A Chinese couple walks toward a statue of a model one child family on the Nanjing Rd shopping area of Shanghai. China will focus on correcting a potentially destabilizing gender imbalance over the coming years.

MARK RALSTON/AFP/Getty Images

Population Control

What happens when we reach carrying capacity in an area? There are several options:

  • People leave for a different area.
  • People become generally less healthy, and thus less able to reproduce.
  • Population pressure leads to war.
  • Unsanitary conditions and close proximity lead to a disease outbreak.
  • We improve resource generation and infrastructure, increasing the carrying capacity.

­Humans are ­also capable of voluntarily controlling their own populations. This can occur on a large scale, like a ­government program or law, or at the individual level. Individuals have had far greater access to birth control since the 1960s. Governments can control populations by enforcing penalties for having too many children, by making it more advantageous to have fewer children, or by sterilizing people so they're unable to reproduce. Unfortunately, some governments have attempted to reduce or eliminate certain populations they view as undesirable by killing them off en masse -- this is known as genocide.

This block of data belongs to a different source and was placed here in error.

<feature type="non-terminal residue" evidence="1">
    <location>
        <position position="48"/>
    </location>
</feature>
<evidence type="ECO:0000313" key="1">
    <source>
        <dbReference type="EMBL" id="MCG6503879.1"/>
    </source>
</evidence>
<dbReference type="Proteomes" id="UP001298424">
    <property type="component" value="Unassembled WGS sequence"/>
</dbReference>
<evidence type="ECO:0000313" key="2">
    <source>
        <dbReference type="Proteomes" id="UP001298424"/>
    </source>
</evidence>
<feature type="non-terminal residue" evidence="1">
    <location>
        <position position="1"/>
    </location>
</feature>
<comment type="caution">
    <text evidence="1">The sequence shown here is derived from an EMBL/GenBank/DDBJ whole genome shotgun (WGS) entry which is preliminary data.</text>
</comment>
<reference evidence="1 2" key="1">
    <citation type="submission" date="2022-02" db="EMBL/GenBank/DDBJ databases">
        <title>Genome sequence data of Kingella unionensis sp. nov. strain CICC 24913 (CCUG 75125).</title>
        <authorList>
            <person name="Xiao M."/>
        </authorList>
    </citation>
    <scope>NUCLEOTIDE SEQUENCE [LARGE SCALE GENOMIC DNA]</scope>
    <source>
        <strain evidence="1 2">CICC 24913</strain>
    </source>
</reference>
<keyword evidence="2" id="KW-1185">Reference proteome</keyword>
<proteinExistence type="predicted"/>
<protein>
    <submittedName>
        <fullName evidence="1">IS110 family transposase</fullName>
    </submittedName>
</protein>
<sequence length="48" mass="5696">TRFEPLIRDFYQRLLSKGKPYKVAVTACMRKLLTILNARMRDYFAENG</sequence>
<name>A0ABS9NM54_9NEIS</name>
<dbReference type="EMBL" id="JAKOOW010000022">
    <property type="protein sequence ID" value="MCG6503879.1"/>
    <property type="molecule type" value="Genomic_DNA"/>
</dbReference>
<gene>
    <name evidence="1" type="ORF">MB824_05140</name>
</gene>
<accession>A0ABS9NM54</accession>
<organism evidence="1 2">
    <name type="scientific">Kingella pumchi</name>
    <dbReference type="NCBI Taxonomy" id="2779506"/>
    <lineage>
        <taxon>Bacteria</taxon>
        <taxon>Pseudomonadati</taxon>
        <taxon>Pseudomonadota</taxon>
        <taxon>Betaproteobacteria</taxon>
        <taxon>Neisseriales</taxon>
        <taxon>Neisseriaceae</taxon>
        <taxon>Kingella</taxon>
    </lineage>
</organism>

Since the 1970s, China has had an official policy forbidding most couples to have more than one child. Faced with tremendous population pressure, China levies hefty fines against anyone who violates the rule. The policy can be said to have achieved its goal, preventing an estimated 250 million births [source: BBC].

There are negative side effects, however. A cultural and religious preference for male children has led to abortions of many female fetuses, which in turn has led to a growing imbalance in China's male-to-female ratio. Shrinking populations in some areas have also caused economic problems. Dissidents and defectors claim that China engages in brutal human rights violations in the enforcement of the One-Child Policy [source: CNN].

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